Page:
Is He Strong? Listen Bud, Dan Glickman's Got Radioactive Blood.
“Spider-Man 3” grossed more than $151 million its opening weekend, thanks in no small part to the movie industry’s efforts to crack down on cam piracy. This according to Dan Glickman, chairman and CEO of the MPAA, who said in a joint MPAA/NATO (National Association of Theatre Owners) press release that anticamming efforts “helped give ‘Spider-Man 3’ a fair shot at its record-setting opening.” According to Glickman, vigilant theater employees prevented 31 would-be movie thieves from illegally recording “Spider-Man 3.”
“Sometimes even superheroes need a little help fighting the bad guys,” said Glickman. “We are taking all necessary steps to catch film thieves in the act and we are grateful to the theater managers, security guards, projectionists and even movie patrons themselves, who alerted law enforcement.”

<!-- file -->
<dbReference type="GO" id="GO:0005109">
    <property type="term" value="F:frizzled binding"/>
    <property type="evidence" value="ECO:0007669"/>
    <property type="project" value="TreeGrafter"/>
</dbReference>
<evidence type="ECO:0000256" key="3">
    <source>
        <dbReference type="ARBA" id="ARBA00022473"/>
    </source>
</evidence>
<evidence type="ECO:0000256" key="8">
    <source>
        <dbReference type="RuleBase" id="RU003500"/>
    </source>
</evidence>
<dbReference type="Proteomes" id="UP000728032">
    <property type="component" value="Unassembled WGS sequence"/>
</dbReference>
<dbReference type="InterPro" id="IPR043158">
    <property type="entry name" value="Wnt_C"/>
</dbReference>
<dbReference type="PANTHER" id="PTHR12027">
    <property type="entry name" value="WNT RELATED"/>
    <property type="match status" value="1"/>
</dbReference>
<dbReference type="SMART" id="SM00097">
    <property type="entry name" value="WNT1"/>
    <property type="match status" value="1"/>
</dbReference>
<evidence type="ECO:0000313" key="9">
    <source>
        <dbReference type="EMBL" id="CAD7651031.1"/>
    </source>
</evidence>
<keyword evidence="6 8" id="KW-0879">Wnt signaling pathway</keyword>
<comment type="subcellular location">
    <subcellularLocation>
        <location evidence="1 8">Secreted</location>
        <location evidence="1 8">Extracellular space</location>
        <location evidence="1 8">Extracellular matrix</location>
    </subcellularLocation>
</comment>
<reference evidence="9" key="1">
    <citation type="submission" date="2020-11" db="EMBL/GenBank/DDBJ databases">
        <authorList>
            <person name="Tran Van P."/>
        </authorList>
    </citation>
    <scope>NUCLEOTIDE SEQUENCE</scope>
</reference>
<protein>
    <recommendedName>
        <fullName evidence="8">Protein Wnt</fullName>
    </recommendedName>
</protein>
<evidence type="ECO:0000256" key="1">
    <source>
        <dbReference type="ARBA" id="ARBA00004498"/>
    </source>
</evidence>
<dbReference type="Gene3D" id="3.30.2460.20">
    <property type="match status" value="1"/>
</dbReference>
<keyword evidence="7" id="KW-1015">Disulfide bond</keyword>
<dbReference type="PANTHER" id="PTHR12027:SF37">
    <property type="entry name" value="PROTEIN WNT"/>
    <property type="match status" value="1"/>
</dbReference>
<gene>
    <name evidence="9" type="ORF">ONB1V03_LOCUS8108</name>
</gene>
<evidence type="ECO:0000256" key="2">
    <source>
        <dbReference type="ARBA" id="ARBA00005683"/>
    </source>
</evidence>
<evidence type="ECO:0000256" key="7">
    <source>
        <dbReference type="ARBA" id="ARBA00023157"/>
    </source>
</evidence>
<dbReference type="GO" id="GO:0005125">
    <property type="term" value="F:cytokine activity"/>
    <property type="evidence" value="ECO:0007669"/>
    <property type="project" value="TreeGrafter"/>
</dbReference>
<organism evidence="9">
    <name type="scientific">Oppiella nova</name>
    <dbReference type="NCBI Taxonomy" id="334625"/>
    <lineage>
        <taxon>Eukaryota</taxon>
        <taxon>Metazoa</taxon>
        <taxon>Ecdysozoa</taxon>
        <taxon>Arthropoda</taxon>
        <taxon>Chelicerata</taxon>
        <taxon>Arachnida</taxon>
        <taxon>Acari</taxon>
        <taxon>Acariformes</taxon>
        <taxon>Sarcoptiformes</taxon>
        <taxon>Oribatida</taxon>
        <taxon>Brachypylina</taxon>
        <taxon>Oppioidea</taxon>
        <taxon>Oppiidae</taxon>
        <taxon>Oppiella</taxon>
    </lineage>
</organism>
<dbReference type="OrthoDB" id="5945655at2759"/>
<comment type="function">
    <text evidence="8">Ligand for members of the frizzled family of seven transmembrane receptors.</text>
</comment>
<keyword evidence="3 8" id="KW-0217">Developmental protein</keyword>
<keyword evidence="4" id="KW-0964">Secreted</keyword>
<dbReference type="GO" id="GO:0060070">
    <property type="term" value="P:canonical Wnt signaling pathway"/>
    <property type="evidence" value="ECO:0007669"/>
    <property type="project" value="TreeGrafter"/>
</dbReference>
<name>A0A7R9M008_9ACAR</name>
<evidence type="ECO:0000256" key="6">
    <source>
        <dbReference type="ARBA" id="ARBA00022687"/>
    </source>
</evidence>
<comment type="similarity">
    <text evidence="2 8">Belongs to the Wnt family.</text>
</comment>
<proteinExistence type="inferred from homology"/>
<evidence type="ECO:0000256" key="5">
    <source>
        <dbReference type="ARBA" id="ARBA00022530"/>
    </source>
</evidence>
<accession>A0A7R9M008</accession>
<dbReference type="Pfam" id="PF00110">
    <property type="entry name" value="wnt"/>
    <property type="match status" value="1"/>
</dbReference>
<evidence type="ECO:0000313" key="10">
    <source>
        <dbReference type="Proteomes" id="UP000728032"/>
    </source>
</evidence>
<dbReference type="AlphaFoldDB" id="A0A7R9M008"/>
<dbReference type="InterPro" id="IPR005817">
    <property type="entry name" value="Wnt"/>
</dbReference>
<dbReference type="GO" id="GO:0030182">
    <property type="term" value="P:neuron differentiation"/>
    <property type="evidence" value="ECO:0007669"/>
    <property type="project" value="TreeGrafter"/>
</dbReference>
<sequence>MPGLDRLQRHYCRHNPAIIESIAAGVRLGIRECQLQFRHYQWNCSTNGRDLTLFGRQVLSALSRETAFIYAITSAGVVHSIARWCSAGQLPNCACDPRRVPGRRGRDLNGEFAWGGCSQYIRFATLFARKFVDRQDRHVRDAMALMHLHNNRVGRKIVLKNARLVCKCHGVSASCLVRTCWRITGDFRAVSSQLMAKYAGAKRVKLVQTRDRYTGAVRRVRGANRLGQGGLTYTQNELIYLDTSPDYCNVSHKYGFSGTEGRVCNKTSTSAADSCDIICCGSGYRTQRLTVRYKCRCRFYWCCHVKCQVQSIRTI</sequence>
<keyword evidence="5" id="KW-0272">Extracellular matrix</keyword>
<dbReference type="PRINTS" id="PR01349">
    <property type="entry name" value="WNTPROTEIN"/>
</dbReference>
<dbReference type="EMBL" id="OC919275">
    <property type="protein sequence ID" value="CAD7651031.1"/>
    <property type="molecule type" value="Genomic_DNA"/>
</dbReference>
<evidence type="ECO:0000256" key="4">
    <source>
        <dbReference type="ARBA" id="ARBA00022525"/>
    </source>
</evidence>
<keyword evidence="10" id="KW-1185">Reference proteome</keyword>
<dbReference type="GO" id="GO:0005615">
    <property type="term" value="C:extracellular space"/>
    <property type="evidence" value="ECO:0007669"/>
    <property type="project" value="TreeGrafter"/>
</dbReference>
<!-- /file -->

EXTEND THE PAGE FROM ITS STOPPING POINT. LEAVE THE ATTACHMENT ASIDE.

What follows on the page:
Thing is, pirates still managed to cam the film and circulate it online as it arrived in theaters. So what good did the movie industry’s efforts really do? “Cases like this make it hard to divine the precise relationship between online piracy and Hollywood’s revenue,” Jon Healey writes in the Los Angeles Times. “These days, the first wave of online piracy is sustained by only one or two cams; once a release group has beaten the rest of the pack to a movie, the competition shifts to the next title (and, later, to be the first to release a bootleg of the DVD). So a single decent cam of Spidey 3 getting onto the Net was enough to feed the movie piracy scene. Nevertheless, the movie is well on its way to shattering box-office records.”